To put this all together, the following is a valid, though not likely to be used, .perlcriticrc entry:

    allowed_values = 3.1415269 82..103 -507.4..57.8:by(0.2) all_integers


The allowed_types parameter is a whitespace delimited set of subclasses of PPI::Token::Number.

Decimal integers are always allowed. By default, floating-point numbers are also allowed.

For example, to allow hexadecimal literals, you could configure this policy like

    allowed_types = Hex

but without specifying anything for allowed_values, the allowed hexadecimal literals will be 0x00, 0x01, and 0x02. Note, also, as soon as you specify a value for this parameter, you must include Float in the list to continue to be able to use floating point literals. This effect can be used to restrict literals to only decimal integers:

    allowed_types =

If you permit exponential notation, you automatically also allow floating point values because an exponential is a subclass of floating-point in PPI.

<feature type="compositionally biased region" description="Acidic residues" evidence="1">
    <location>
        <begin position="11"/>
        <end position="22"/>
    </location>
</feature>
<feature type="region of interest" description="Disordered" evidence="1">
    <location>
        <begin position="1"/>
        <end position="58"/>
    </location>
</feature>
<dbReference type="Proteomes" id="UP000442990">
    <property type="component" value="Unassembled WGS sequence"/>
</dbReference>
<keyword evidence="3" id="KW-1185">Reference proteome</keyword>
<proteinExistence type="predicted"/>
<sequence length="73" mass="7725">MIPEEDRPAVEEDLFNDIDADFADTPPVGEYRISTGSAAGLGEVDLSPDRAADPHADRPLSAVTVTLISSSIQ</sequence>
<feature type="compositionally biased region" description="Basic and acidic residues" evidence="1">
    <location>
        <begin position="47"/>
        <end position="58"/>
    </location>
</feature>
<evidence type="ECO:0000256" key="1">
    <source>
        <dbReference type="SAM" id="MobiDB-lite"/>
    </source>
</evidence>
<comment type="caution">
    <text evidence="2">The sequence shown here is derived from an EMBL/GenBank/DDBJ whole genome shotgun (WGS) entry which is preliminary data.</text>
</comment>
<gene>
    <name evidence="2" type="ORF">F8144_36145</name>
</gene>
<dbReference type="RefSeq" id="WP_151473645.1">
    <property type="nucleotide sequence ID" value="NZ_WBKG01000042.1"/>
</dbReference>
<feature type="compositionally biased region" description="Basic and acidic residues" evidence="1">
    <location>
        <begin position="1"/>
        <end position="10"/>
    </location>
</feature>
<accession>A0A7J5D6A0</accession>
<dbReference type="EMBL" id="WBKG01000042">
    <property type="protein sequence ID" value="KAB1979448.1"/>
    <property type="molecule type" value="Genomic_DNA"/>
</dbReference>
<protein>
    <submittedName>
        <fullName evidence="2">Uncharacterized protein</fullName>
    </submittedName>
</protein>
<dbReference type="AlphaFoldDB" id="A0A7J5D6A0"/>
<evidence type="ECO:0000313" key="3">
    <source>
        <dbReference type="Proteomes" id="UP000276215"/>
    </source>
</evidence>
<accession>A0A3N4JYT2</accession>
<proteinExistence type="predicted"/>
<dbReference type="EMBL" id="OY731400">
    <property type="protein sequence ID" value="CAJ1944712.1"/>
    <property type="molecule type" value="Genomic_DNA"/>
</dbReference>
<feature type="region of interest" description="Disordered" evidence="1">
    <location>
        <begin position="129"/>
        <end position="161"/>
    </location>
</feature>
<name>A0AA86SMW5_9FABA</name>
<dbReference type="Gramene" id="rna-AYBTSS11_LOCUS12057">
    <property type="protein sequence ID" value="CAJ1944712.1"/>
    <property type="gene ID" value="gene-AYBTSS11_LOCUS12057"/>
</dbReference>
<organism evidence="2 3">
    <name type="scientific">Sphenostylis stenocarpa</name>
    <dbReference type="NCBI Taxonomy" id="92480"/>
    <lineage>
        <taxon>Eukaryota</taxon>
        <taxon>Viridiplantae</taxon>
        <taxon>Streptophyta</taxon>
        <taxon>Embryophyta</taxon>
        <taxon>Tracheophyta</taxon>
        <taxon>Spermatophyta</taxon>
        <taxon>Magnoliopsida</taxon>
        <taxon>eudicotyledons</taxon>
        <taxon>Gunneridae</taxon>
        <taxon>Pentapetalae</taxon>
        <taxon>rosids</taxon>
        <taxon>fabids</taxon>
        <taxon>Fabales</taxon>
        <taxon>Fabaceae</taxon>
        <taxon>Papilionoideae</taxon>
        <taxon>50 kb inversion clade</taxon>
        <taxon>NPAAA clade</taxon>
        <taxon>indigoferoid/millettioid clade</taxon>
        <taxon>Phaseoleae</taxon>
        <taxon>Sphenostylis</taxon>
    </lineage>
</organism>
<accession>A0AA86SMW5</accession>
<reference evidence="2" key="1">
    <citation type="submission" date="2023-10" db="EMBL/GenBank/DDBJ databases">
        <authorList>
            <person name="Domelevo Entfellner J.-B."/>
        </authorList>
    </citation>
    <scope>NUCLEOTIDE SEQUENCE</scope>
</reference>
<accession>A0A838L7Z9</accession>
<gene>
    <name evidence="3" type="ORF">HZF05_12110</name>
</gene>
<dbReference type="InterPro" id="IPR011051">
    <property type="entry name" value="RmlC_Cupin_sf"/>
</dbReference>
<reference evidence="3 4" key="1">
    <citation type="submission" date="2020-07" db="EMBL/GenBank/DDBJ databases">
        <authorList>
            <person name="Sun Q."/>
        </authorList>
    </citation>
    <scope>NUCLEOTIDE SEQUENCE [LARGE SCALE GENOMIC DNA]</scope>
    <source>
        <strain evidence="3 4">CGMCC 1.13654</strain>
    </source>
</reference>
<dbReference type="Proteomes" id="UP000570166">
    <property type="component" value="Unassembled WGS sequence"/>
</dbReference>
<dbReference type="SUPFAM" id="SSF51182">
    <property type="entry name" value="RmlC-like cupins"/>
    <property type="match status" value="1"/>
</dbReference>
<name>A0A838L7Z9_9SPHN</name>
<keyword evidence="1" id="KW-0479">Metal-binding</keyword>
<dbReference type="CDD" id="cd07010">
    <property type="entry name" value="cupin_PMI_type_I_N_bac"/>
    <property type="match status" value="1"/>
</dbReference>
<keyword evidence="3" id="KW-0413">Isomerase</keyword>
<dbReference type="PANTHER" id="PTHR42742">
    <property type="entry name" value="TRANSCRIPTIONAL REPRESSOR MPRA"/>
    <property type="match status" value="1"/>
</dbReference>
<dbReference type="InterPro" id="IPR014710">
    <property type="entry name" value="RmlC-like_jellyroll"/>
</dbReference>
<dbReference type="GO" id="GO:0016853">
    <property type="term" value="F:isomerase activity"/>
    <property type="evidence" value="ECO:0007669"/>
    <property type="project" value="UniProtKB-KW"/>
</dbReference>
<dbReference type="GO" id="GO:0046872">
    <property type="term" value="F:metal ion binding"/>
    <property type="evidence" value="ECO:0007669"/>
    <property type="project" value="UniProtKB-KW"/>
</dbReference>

If this is set, you can put any number to the right of a fat comma.

    my %hash =     ( a => 4512, b => 293 );         # ok
    my $hash_ref = { a => 4512, b => 293 };         # ok
    some_subroutine( a => 4512, b => 293 );         # ok

Currently, this only means directly to the right of the fat comma. By default, this value is true.


This parameter allows you to specify the names of subroutines that create constants, in addition to Readonly, Const::Fast, and friends. For example, if you use a custom Const::Fast-like module that supports a create_constant subroutine to create constants, you could add something like the following to your .perlcriticrc:

    constant_creator_subroutines = create_constant

If you have more than one name to add, separate them by whitespace.

The subroutine name should appear exactly as it is in your code. For example, if your code does not import the creating subroutine subroutine, you would need to configure this policy as something like

    constant_creator_subroutines = create_constant Constant::Create::create_constant


There is currently no way to permit version numbers in regular code, even if you include them in the allowed_types. Some may actually consider this a feature.


Elliot Shank <>


Copyright (c) 2006-2011 Elliot Shank.

This program is free software; you can redistribute it and/or modify it under the same terms as Perl itself. The full text of this license can be found in the LICENSE file included with this module.